Does every student need to learn STEM skills? In short, yes. Not only does a robust base of STEM-related skills prepare students for the future but if the projects we are highlighting today are any indication, students love STEM too. This week on School Stream, we are sharing some great projects from Australia and New Zealand to show how valuable a STEM education in action can be.
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STEM: Fast Facts
- Australia’s workforce of 11 million people includes almost two million workers with a STEM qualification – 6% (907,639) have a university STEM qualification and 10% have a VET STEM Qualification. (Office of the Chief Scientist)
- In September 2021, roughly 45% of jobs filled in New Zealand were in STEM-related fields. (Youth Employability Aotearoa)
- A 1% increase in people choosing STEM careers can contribute $AUD50 billion to the Australian economy. (Training.com.au)
Why do students enjoy STEM?
Children and teenagers are intrinsically drawn to technology, as anyone who has seen a teen edit a TikTok video can attest! STEM fosters creativity and imagination alongside learning from inquiry-centric assignments that can solve real-world problems. We are applying STEM skills every time we make a budget, bake, workshop how to solve a problem, and even when we jump online to share a spreadsheet or document. For students, being equipped with STEM skills also offers a feeling of security and direction, as students are well aware that innovation and technology are the gateway to well-paying, meaningful jobs in the future. All in all, what’s not to love?
1. Cooling the school in the Northern Territory
A project designed to raise the profile of STEM subjects has seen success in one Northern Territory school. (For international readers, the Northern Territory sees some very hot weather). Students were tasked with heat mapping the school and trialling different ways to beat the heat. This comment from a participant is the stuff teacher dreams are made of:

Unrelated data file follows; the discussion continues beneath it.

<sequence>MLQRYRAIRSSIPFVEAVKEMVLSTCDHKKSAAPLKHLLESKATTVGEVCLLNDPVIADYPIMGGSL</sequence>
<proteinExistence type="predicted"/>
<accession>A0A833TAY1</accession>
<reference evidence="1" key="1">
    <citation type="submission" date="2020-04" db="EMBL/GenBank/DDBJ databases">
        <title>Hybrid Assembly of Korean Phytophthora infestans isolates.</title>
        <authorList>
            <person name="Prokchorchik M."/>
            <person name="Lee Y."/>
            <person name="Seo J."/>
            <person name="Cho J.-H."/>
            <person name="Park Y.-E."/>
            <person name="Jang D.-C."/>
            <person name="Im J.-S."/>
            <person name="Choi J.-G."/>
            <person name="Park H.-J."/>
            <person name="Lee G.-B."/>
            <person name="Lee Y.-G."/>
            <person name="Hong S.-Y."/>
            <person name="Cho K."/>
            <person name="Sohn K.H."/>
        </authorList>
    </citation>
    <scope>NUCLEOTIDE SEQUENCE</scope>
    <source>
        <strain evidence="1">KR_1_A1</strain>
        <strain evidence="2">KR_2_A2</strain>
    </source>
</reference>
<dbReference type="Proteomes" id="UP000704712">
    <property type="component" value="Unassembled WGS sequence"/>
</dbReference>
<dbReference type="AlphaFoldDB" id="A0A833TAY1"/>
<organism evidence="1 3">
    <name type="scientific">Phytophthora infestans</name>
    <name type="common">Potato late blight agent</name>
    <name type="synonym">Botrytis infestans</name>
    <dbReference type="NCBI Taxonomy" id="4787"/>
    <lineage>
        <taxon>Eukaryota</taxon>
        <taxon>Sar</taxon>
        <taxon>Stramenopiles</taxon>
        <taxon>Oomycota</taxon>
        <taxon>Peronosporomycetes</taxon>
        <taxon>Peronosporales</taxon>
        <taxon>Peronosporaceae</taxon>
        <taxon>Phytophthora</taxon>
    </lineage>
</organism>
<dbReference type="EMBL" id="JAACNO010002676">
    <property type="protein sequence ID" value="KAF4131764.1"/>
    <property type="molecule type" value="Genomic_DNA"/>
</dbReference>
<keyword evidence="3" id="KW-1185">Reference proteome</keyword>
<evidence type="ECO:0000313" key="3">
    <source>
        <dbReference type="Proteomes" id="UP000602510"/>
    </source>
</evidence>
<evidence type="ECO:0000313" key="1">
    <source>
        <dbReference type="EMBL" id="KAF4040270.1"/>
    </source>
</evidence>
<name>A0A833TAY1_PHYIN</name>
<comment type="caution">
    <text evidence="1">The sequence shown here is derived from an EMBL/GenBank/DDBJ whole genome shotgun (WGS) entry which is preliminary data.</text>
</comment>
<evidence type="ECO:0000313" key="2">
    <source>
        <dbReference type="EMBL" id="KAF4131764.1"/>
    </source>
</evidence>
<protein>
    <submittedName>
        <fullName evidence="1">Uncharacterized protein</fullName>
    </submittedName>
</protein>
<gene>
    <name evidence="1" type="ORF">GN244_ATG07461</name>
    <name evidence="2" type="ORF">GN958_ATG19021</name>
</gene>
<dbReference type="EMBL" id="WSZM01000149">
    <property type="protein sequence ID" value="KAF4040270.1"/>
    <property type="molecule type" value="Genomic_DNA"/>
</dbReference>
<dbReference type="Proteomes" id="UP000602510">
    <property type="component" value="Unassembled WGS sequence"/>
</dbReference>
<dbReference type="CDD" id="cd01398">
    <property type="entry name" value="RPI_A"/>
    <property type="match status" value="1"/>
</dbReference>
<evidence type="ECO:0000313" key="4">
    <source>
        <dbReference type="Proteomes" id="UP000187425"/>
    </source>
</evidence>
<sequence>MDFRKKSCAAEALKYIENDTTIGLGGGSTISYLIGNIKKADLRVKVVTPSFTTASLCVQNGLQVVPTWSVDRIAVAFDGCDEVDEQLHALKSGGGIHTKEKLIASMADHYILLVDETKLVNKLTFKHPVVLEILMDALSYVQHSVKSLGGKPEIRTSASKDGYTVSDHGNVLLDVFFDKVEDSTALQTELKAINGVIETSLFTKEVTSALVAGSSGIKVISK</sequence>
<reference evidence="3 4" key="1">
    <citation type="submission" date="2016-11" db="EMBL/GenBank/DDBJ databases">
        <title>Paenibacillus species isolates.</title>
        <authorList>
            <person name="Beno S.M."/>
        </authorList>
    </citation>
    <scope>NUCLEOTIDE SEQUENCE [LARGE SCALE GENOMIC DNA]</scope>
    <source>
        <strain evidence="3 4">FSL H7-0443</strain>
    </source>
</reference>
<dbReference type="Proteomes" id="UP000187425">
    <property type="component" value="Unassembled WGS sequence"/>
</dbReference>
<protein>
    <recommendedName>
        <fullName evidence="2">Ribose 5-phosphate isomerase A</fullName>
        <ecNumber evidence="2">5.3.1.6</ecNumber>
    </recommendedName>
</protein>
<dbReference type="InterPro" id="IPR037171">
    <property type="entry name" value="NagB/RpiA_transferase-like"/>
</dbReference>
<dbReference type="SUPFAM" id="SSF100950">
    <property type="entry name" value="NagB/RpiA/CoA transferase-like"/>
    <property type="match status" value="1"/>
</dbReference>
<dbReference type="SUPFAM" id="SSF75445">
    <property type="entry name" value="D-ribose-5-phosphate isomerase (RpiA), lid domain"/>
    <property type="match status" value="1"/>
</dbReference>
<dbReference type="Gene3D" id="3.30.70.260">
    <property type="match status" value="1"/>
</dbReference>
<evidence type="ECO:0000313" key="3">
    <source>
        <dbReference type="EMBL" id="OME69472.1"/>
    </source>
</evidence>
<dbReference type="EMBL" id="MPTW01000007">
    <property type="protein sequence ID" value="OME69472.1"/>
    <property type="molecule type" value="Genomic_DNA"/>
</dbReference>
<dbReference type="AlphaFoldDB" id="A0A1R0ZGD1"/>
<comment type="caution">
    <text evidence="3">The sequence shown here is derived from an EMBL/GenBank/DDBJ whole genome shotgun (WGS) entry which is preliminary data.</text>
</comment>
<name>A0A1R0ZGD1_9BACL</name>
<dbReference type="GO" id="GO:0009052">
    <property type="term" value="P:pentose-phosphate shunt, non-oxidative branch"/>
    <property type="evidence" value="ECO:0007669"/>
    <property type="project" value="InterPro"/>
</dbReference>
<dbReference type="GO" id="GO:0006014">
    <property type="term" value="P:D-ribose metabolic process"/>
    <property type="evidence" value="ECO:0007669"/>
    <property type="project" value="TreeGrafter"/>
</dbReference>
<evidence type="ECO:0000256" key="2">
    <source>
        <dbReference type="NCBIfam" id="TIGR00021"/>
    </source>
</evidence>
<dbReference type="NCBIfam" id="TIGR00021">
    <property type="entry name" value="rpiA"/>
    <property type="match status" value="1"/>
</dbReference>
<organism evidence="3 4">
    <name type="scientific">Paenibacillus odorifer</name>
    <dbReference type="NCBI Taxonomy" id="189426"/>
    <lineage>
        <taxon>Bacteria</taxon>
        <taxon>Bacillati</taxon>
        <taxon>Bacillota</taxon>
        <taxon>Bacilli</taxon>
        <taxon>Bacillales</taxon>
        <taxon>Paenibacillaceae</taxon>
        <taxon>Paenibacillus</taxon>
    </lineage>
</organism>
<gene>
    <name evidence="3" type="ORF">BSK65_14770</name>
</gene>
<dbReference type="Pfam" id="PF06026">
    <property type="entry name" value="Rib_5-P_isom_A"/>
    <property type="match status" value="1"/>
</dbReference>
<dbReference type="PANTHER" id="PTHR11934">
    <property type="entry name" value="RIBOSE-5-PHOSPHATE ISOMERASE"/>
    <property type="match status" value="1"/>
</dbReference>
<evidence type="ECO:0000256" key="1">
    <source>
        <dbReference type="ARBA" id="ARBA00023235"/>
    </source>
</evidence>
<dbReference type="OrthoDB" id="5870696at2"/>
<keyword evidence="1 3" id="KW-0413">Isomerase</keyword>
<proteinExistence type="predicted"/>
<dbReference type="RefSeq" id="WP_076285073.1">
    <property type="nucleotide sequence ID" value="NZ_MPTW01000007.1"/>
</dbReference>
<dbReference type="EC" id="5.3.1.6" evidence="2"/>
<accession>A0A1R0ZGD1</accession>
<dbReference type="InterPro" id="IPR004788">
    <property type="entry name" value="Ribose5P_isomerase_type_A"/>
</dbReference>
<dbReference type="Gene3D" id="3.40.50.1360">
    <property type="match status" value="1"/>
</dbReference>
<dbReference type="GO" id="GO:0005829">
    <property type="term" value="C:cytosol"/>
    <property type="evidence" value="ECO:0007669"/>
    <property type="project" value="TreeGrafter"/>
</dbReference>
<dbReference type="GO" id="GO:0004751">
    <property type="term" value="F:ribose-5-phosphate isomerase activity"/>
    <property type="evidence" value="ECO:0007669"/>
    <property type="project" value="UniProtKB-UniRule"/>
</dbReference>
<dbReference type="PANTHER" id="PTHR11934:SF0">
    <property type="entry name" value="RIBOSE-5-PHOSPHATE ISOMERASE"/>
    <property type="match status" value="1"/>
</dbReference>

“I never really thought about going into STEM, but after this I might look at it more because it’s actually really fun… “Honestly I didn’t really know about STEM subjects until getting into this and then meeting people who are doing it … I want to study psychiatry which involves STEM, learning about biology and medicine… I’m excited to go into that world and put my own self into it.” ABC
2. Primary-age inventors promote water conservation in South Australia
A challenge facilitated by SA Water and IT company Makers Empire kickstarted a whole lot of creativity and innovation in primary students at a school in the state’s Riverland region. Two of the impressive inventions include a water timer for the shower that automatically turns the water off when it’s time to get out and a no-spill drinking device for pets. Pretty impressive for Year 3 kids armed with nothing more than a 3D printer and their imaginations!
3. STEM works wonders in New Zealand
We have lift-off! The Wonder Project is an initiative of Engineering New Zealand and is designed to ignite wonder and spark excitement for the wonderful world of STEM. It’s a free program for schools and is delivered by volunteer Wonder Project ambassadors, who are generally STEM professionals passionate about guiding the next generation. Students in rural North Otago built rockets and learnt about propulsion and aerodynamics – all explained in kid-friendly language. There are several classroom challenges to choose from, and they’re all aligned with the Kiwi curriculum. With a Wonder Ambassador describing it as “low input, maximum output” the project has a whole lot of potential to build enthusiasm for STEM from a young age. (Otago Daily Times)
4. Designing playable video games
We’ve spoken previously about the intrinsically engaging nature of video games, and about the Australian STEM Video Game Challenge. As the winners of Year 5-8: Playable game – Open Category with their game Undefeated by The Ums, these Midcoast NSW students are a testament to how exciting, rewarding and educational it can be to design a game from the ground up. Their teacher describes the process as an opportunity for the students to develop critical thinking, creativity, communication and collaboration. It goes without saying, the students were raring to go when they heard what their project would be. Sounds like a win all round to us! (Teacher Magazine)
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